Community fights to keep second Easley middle school

By Nicole Daughhetee, Courier Staff

EASLEY — The School District of Pickens County board of trustees decided in a May 28 meeting to alter the district’s building program plan, scrapping plans for a second Easley middle school.

Instead, board trustees voted 5-1, with Easley-area trustee Judy Edwards casting the lone dissenting vote, to retain one middle school in the city, making it large enough to house roughly 1,400 students.

Many people in the Easley area have expressed outrage at the board’s decision, with Easley mayor Larry Bagwell even saying during a special called board meeting last week that he thinks the city should create its own district so it will be fairly represented.

“There has been talk about starting a separate school district in Easley,” said Bagwell. “Now it is a necessity.”

Prior to May 28, the SDPC building plan involved the creation of two middle schools in Easley because of an over-crowded population at Gettys Middle School and continued growth in the Easley area.

The building plan called for two middle schools of equal size that would allow for an equitable division of resources and diversity of the student population. Under the plan, the current Gettys building would have received needed renovations and the former Easley High School would also undergo renovations and be renamed Brice Middle School.

Having two middle schools in Easley would have allowed Easley’s children to be on par with other middle school children in the district by attending a newly renovated middle school with approximately 625 students in each school. It would have also allowed for future growth with room at both locations for some expansion.

Board trustees have cited a shortage of funds in the building program as the reason a second Easley middle school was scrapped.

SDPC critic and former trustee Kevin Kay says that this simply isn’t the case.

“Everyone else in the district has gotten theirs, and they don’t want to pay for ours,” Kay said. “We’re the last car on the train, and they unhitched us. And we’re just drifting.”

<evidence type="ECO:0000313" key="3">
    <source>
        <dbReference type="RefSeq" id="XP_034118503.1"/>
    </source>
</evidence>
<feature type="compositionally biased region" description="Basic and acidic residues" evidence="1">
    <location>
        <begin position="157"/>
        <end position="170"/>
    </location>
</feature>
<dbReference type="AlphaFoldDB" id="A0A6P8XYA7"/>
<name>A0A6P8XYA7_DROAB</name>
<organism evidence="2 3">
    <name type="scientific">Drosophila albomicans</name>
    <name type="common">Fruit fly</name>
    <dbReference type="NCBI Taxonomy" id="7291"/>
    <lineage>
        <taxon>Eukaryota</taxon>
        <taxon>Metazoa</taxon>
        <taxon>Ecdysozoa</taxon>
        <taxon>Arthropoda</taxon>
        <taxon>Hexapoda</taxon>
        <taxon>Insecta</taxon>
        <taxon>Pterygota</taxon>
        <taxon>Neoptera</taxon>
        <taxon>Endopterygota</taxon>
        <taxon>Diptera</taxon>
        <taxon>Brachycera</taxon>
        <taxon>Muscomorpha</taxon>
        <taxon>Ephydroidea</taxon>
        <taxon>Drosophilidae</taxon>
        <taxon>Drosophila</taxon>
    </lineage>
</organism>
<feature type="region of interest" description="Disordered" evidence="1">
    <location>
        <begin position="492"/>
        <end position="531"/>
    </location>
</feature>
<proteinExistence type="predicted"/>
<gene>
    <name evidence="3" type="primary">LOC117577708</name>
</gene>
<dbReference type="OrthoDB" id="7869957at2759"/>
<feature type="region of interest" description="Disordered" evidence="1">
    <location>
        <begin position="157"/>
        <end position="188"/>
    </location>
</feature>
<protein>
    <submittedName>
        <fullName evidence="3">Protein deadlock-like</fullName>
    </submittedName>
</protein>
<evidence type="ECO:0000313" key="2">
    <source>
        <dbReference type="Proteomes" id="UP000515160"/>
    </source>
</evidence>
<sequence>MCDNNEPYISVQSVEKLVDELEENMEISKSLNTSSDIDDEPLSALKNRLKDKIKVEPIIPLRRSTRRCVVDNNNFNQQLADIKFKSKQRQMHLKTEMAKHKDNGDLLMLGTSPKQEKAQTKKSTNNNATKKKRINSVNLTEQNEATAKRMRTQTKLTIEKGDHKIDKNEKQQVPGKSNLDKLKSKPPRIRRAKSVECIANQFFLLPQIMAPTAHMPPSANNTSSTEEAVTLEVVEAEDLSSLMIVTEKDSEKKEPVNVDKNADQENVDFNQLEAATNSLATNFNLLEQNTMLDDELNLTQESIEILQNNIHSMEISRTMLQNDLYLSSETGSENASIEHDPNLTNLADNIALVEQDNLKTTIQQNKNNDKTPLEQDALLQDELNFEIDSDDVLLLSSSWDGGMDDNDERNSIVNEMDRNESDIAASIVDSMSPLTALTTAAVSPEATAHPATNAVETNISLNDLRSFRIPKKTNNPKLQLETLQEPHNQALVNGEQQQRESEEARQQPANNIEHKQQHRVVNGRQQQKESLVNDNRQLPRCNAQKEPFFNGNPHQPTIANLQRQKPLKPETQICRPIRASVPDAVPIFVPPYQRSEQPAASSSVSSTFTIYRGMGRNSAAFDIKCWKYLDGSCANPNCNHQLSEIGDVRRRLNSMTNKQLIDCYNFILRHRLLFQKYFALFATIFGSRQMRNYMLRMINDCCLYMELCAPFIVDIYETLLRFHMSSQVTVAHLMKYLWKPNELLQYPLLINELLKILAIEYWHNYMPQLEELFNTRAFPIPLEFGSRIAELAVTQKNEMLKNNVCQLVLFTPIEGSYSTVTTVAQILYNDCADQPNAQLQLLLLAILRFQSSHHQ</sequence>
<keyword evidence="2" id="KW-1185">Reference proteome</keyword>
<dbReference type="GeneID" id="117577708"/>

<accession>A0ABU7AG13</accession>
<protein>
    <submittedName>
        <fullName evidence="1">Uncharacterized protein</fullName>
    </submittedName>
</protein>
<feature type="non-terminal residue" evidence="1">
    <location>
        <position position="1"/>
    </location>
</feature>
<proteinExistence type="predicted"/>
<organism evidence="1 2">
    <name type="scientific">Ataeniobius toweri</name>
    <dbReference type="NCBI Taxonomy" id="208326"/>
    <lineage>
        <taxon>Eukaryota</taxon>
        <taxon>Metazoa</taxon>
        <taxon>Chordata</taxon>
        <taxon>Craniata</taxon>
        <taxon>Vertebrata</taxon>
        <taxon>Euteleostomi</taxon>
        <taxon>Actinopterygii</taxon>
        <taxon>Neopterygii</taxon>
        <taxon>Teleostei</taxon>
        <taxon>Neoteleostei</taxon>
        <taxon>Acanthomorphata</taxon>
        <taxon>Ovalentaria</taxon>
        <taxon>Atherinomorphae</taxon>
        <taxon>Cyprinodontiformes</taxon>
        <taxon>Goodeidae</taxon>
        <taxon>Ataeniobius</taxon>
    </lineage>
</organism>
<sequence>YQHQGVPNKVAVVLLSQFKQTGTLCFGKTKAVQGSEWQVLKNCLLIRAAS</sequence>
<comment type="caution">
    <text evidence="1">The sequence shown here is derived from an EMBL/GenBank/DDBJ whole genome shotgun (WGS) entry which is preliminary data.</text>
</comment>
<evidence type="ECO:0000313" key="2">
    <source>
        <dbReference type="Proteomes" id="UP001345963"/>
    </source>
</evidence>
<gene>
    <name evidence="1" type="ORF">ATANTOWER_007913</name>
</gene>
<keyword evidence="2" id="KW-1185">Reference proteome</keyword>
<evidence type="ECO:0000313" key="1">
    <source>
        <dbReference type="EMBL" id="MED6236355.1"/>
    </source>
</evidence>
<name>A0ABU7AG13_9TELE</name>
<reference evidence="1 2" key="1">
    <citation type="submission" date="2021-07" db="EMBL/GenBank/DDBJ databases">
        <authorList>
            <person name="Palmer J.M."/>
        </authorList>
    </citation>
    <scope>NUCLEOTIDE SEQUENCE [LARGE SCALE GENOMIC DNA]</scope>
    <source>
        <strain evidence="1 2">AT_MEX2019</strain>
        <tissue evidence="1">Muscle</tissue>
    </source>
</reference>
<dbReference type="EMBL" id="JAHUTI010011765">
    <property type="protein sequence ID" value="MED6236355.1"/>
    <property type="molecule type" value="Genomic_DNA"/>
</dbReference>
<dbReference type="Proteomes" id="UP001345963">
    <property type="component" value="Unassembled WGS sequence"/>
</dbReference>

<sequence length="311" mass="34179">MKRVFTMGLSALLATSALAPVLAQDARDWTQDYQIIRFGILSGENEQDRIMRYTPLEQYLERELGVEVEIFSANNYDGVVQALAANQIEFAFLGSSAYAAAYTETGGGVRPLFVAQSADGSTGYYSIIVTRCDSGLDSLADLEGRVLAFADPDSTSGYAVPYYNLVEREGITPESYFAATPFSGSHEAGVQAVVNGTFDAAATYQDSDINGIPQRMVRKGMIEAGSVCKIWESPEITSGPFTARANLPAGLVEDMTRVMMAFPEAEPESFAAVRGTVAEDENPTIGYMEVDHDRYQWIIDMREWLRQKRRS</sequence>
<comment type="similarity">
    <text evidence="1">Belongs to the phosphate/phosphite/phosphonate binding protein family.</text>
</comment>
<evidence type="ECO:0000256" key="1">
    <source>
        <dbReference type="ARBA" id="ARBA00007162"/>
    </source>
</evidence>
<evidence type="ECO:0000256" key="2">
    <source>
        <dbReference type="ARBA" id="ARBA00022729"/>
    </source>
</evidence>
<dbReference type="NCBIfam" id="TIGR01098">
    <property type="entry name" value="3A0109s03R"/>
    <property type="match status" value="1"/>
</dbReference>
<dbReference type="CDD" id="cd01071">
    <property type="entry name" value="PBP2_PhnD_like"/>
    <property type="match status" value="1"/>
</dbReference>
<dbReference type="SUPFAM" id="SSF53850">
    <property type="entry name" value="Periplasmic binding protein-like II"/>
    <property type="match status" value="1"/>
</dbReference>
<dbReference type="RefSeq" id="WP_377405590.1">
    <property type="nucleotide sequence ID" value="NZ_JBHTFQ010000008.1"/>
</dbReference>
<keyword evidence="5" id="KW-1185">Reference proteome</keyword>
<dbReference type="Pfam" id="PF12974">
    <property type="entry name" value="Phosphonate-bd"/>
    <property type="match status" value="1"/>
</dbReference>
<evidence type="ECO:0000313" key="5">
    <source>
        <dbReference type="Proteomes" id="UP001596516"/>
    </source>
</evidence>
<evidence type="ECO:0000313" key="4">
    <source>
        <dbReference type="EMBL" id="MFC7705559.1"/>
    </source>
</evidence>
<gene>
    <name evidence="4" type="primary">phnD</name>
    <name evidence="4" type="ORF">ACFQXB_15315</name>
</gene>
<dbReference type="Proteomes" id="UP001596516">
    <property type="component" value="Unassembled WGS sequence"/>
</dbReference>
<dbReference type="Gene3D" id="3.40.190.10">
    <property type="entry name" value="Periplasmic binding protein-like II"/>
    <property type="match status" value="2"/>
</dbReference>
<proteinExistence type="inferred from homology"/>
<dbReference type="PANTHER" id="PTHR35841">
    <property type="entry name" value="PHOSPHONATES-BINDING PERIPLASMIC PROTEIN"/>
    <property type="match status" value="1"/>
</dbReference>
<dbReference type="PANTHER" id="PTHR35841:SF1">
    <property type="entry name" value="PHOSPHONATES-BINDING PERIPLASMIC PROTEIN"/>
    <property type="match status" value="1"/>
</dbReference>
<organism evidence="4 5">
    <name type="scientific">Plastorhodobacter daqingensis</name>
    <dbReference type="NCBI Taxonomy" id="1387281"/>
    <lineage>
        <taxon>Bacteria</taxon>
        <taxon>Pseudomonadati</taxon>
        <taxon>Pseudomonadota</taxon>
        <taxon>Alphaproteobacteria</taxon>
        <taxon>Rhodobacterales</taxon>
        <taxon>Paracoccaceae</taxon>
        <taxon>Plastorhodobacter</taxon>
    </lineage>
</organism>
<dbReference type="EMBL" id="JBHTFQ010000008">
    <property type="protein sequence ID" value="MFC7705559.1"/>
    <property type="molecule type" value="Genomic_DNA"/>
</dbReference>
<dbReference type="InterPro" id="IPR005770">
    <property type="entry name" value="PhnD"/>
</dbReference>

Furthermore, Kay believes that the renovation of both schools can be completed using money available with no additional cost to taxpayers for the building program.

“The board says there is $9.3 million dollars left in the building program to complete the renovations, and it would cost approximately $16 million dollars to finish both schools equally,” said Kay. “There is over $9.3 million dollars of interest money earned from investment of the building funds that is available. Over the course of the building program, over $46 million of earned interest money has been used to supplement other building projects around the district.”

Those members of the Easley community who are only beginning to fight for a second middle school in Easley suggest that not only is there money available, but that the money belongs to the children of Easley as much as other children in the district.

“They value the dollar more than a child’s education,” said Bill Houston. “Smaller schools mean better education.”

Many parents and community members want to know why Easley will have only one middle scohol to accomodate 1,400 students when the average middle school in Pickens County serves approximately 580 students.

Brice Middle School will open its doors to roughly 1,350 students, and based on the population growth of Easley — the population grew at a faster rate (11 percent) than the rest of the county in the last census and Easley has a larger percentage of the district’s students (38 percent) and tax base than any other attendance zone in the county — the student population at Brice could continue to grow as well.

Various Easley community members have decided to band together in what they call an effort to ensure that their children will receive all the resources they need to receive a quality education, which means having two middle schools in the Easley area.

The new Easley High School auditorium will host a community meeting next Tuesday, June 18, at 6:30 p.m. to share information and discuss options for Easley’s educational future.

In the meantime, the group is asking the public to contact local State Representative Phil Owens and State Senator Larry Martin to voice concerns about the school board’s elimination of a second middle school from the building plan.